16. Il tartufo (the truffle)
Italian truffles add a unique flavor to first courses, meat, and mushrooms, and in some side dishes they are added as flakes.
Known for their opulence, truffles are as expensive as they are delicious. The best known and most sought after are the white truffles found in Alba, Piedmont, where you can taste delicious dishes and participate in a festival dedicated to them.
17. Panzerotto fritto (fried panzerotto)
A small crescent of pizza dough filled with mozzarella and tomato, crispy on the outside and soft on the inside. It can be bought and enjoyed hot as a snack in the alleys of Bari or, in countless variations, in any rotisserie in the Puglia region.
The panzerotto dates back to the 17th century and was born from the invention of a housewife who mixed the few ingredients she had available, creating a masterpiece of taste.
The most famous Italian beef steak bears the name of its city: Florence. The real Fiorentina is made from specimens of the Chianina breed. The meat must be matured for about 20 days and when cut looks like a classic T-bone steak.
It follows a very precise weight and cut, as well as cooking times and methods, and must remain rare. No aromatics are added and coarse salt is only added at the end.
Minestrone is a dish that unites the country from the far north to the deep south; a symbol of the Italian dinner until the 1970s.
It is a soup based on a mixture of vegetables, different from region to region, sometimes accompanied by rice or pasta. A noble and nutritious meal, even if the very word “minestrone” has become synonymous, in a negative way, with great mixing and enormous confusion.
Let’s go to Friuli Venezia Giulia to taste the typical frico. It is a type of omelet cooked in a pan with onions, butter, and Montasio cheese (a local semi-hard cheese, made from cow’s milk), which can also be served as a single dish.
There is a soft version and a crunchier one. It was the typical dish of woodcutters and farmers, who took it with them when they went to work in the fields.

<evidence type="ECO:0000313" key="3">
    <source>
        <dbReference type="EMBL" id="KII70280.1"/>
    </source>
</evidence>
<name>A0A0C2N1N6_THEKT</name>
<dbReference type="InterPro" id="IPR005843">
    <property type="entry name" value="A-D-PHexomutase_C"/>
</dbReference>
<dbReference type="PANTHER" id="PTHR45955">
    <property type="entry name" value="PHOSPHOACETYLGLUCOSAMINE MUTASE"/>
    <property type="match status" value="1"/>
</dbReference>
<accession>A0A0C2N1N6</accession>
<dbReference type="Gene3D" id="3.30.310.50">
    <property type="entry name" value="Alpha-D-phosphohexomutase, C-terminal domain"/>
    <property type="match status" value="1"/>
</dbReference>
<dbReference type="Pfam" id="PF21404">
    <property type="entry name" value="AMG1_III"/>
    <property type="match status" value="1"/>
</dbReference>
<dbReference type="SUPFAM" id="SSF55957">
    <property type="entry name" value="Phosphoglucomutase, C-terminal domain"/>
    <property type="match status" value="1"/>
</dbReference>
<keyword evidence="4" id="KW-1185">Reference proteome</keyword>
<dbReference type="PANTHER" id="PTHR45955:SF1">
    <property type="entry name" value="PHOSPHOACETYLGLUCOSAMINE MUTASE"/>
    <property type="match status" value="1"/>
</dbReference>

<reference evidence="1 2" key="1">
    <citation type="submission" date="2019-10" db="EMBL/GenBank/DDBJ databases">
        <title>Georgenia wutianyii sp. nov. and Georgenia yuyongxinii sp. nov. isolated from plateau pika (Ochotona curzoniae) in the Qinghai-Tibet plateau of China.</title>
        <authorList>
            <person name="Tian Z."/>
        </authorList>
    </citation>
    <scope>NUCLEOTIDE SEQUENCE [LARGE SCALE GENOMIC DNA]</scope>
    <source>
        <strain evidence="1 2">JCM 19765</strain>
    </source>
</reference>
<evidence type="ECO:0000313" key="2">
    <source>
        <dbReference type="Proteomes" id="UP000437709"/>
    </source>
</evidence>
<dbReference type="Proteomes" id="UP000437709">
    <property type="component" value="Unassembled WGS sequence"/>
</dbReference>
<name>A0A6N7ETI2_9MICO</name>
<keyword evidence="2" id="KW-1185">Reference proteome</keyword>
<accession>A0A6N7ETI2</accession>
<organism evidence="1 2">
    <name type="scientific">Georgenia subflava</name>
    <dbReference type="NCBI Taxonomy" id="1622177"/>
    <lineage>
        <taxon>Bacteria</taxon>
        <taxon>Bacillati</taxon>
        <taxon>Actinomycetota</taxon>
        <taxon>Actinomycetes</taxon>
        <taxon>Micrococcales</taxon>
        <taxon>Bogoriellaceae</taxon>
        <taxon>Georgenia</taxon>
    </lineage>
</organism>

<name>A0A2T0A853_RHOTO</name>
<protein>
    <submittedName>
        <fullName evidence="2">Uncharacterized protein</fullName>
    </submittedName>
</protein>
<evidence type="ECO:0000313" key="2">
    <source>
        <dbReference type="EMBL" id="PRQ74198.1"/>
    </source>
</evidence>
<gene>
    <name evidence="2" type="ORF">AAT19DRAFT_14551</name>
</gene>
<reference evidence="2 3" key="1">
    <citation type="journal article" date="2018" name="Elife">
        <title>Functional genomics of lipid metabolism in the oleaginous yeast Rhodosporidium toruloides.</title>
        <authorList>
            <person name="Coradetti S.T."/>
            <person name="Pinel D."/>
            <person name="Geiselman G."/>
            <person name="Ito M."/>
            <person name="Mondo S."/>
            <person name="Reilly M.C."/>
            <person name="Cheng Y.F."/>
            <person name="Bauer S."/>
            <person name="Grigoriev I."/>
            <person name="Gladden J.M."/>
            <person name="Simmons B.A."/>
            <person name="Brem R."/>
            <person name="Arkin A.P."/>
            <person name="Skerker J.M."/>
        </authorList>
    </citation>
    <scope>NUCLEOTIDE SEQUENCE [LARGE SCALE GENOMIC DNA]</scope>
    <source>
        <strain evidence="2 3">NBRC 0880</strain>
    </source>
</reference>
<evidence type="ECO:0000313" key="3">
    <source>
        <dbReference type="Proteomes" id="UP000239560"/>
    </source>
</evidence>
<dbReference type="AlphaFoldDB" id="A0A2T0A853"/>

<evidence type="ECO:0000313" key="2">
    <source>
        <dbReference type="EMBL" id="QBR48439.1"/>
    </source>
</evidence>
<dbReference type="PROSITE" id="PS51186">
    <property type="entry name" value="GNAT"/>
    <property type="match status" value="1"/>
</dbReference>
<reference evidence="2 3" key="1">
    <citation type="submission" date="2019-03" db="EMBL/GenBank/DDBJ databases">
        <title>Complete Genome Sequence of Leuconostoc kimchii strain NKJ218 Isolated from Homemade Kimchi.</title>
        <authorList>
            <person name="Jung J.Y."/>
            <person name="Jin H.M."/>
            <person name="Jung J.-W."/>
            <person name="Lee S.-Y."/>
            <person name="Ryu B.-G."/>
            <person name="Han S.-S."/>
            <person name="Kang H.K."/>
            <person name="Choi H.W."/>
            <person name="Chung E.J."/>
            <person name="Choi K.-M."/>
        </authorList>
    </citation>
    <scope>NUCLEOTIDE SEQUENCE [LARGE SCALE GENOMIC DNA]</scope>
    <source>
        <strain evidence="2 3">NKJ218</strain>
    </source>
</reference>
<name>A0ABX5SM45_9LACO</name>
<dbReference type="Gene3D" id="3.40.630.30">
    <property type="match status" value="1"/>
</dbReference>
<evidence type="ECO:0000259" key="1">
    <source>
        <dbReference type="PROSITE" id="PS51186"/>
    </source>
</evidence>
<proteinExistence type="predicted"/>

A typical specialty that comes from Abruzzo are arrosticini. They are lamb meat cut into small pieces, skewered on a stick and grilled or barbecued. It is a dish that is quick and easy to eat, and can also be taken away.
22. Olive ascolante (Ascoli olives)
They come from the Marche region and are large olives stuffed with meat and then fried. This dish dates back to the 19th century when the cooks of noble families invented this filling to consume the large quantities of meat they had available.
23. Sardine in Saor
“Saor” means flavor and this speaks for itself: a humble dish consisting of fried sardines seasoned with vinegar and sweet and sour onions. In Venice, sardines in saor are real institutions.
24. Fritto misto piemontese
This is one of the most famous dishes of Piedmontese cuisine. Traditionally it was served as an appetizer, but over the years many new ‘pieces’ have been added to make it more suitable as a second course.
It may seem like an easy dish to prepare, but it’s not: the cooking times are all different, but everything should be freshly cooked and piping hot when served. It should consist of no less than 18 pieces, both savory and sweet. Along with various pieces of meat such as veal, pork sausages, lamb chops together with brains, liver, and sweetbreads, fruit and vegetables are also added. Everything is breaded and fried.
And dulcis in fundo (last but not least), we conclude this culinary journey through Italian tables with one of the most famous and envied national desserts, now known throughout the world: tiramisù.
Originally from the Veneto region, this cold dessert owes its name to its alleged aphrodisiac effects. It consists of a base of Savoiardi biscuits, dipped in coffee and Marsala (a liqueur wine), covered with mascarpone cream, eggs, and sugar, with a sprinkling of cocoa.
This article originally appeared on Chef’s Pencil and was syndicated by MediaFeed.org.